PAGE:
GAWDA Sales Hall Of Fame

  Jim Barbee Gary Halter  Roza Vilner  
  Tom Bruno Rick Maier  Joe Vincent   
  Ross Bumcrot Anthony McLaughlin  Art B. Waskey  
  Jonathan Dempsey Denny Nelson   Heath Wells   
  Mike Devine Dave Phillips  Eric Wood   
  Heather Ferrand Joe Tavoletto     

On the following pages are stories about Salespeople and Sales Managers who are making a difference in today’s economy. Recommended by Suppliers and Manufacturers, these Sales Superstars epitomize the characteristics of a successful professional. They share what they think makes a top-of-the line Sales Rep, and they offer advice for those just beginning a career in the gases and welding industry.

Ross Bumcrot, Technical Sales Representative at California Tool & Welding Supply Ross Bumcrot
Technical Sales Representative
California Tool & Welding Supply

Be able to prove the value of your product. A salesperson can’t sit there and just talk for the sake of talking. Instead, the successful salesperson demonstrates knowledge and proves the value they have to offer that customer. The welder’s opinion of the salesperson will change dramatically when the salesperson is capable of getting under the hood and proving some sort of technique that can save that customer money. I can weld with the best of them, and that skill helps me identify a problem or change the process or method.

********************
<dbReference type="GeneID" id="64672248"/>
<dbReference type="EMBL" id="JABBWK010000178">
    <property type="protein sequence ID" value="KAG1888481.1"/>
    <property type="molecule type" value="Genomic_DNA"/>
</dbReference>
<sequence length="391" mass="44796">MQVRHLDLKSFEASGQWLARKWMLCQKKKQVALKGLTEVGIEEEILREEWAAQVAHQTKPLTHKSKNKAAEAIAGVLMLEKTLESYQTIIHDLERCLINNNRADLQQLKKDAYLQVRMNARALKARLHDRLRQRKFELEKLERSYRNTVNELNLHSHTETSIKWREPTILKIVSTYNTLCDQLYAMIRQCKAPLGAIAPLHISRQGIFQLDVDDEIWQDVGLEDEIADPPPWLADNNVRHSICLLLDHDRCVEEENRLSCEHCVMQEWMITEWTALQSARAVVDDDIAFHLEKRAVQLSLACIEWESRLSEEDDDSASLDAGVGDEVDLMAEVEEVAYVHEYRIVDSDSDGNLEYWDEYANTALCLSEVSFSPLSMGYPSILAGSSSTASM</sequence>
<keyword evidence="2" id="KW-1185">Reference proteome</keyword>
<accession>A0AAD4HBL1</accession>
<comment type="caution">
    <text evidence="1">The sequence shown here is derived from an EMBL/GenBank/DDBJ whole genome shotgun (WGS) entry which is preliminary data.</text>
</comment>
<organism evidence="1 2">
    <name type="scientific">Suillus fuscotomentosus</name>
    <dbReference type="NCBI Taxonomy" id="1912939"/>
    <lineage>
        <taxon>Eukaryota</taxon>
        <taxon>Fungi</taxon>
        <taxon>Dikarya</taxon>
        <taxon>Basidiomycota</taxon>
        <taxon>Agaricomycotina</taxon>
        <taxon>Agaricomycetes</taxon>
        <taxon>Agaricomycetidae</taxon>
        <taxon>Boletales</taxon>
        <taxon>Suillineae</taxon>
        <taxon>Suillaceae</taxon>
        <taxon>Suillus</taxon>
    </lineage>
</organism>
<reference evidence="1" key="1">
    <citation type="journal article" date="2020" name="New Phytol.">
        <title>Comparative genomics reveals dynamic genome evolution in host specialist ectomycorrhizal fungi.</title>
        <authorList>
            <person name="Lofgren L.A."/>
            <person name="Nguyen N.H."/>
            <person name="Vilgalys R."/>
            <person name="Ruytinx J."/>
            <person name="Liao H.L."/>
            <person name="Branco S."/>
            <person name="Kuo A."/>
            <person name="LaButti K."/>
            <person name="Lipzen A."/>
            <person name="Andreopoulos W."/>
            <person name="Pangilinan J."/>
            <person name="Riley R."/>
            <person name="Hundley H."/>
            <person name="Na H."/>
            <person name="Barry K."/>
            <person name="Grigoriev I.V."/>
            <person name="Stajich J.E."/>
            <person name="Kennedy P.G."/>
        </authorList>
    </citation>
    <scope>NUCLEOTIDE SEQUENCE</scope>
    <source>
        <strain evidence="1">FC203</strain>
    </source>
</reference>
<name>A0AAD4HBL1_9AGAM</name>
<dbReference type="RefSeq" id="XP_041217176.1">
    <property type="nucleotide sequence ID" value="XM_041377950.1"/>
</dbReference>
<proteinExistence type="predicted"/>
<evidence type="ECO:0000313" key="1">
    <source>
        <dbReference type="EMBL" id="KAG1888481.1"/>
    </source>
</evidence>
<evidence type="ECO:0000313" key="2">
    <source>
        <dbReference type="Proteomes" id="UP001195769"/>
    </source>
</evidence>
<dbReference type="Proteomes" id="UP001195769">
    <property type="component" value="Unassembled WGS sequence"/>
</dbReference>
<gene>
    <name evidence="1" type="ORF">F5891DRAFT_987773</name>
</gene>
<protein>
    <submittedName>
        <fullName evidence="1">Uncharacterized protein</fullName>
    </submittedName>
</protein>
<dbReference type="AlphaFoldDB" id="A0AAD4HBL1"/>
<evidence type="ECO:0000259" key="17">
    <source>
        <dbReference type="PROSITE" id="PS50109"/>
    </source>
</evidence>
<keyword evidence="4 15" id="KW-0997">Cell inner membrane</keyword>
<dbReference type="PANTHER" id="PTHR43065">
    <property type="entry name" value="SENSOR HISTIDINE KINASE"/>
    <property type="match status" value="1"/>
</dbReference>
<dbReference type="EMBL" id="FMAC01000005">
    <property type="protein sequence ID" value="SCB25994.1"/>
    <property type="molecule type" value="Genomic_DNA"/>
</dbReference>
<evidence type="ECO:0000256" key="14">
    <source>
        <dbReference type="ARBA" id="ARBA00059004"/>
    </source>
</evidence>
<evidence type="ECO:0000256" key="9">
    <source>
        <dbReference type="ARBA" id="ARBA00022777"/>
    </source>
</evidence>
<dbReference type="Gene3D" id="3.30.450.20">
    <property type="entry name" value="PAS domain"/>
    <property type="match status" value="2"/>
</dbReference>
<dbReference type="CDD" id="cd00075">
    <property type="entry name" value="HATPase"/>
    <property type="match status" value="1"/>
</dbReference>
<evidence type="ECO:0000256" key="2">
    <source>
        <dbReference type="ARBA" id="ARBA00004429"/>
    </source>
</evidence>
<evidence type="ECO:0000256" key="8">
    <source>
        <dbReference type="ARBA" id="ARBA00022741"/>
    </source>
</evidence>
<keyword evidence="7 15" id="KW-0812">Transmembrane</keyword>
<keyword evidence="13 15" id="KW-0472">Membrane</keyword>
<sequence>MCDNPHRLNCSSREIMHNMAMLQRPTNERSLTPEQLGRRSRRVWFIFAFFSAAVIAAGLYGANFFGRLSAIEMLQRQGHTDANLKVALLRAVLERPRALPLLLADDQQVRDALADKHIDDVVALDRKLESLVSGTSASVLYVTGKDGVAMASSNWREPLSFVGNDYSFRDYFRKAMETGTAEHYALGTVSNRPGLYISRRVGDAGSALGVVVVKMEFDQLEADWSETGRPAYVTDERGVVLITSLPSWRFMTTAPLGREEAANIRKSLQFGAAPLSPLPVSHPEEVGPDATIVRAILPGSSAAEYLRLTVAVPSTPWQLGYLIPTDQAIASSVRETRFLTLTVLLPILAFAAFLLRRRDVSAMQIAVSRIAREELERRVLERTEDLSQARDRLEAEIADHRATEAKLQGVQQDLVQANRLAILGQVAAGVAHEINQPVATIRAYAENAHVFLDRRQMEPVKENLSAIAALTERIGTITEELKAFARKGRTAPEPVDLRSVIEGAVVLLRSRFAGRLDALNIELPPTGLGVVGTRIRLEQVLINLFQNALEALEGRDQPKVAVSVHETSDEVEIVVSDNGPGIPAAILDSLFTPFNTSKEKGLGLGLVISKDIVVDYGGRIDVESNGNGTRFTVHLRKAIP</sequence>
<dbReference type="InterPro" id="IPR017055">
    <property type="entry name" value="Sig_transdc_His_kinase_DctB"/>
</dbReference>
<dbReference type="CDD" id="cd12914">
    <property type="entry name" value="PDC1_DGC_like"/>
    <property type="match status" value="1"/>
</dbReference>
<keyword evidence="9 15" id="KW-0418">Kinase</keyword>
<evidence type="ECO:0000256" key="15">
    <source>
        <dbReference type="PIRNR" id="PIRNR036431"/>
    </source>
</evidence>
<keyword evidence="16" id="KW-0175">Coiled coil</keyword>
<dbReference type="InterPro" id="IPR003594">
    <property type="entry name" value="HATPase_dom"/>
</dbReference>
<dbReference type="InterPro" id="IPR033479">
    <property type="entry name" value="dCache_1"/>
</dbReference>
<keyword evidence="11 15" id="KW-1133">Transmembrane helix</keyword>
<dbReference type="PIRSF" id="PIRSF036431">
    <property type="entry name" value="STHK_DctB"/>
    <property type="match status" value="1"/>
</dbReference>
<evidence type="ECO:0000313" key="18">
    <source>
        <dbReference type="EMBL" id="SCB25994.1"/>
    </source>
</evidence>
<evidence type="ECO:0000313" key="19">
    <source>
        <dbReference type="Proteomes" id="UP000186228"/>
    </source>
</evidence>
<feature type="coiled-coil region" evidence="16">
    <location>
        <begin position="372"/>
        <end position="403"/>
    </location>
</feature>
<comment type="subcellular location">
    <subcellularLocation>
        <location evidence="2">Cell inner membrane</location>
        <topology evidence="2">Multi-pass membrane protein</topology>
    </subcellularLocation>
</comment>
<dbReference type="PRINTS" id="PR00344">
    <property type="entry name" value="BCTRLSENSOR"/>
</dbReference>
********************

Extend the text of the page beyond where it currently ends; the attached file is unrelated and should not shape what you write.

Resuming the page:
When talking with a customer, we have about five minutes to determine what the customer wants from us and what that customer wants to hear. During that time, we need to be able to explain what we have to offer that addresses the customer’s needs and objectives. We will only be able to disappoint that customer once.

My Advice: Get as much of an education as you can. The more knowledge you can accumulate, whether in the classroom or by reading a book or hands-on experience, the more valuable you become when working with customers.

Heath Wells, Regional Vice President of Sales at Cee Kay Supply 

Heath Wells
Regional Vice President of Sales
Cee Kay Supply
Instead of delivering golf games, the salesperson today needs to deliver real value. The salesperson must either save that customer money or enhance their productivity. A salesperson must be the Master of Customer Needs, an expert on whatever their customer is likely to need.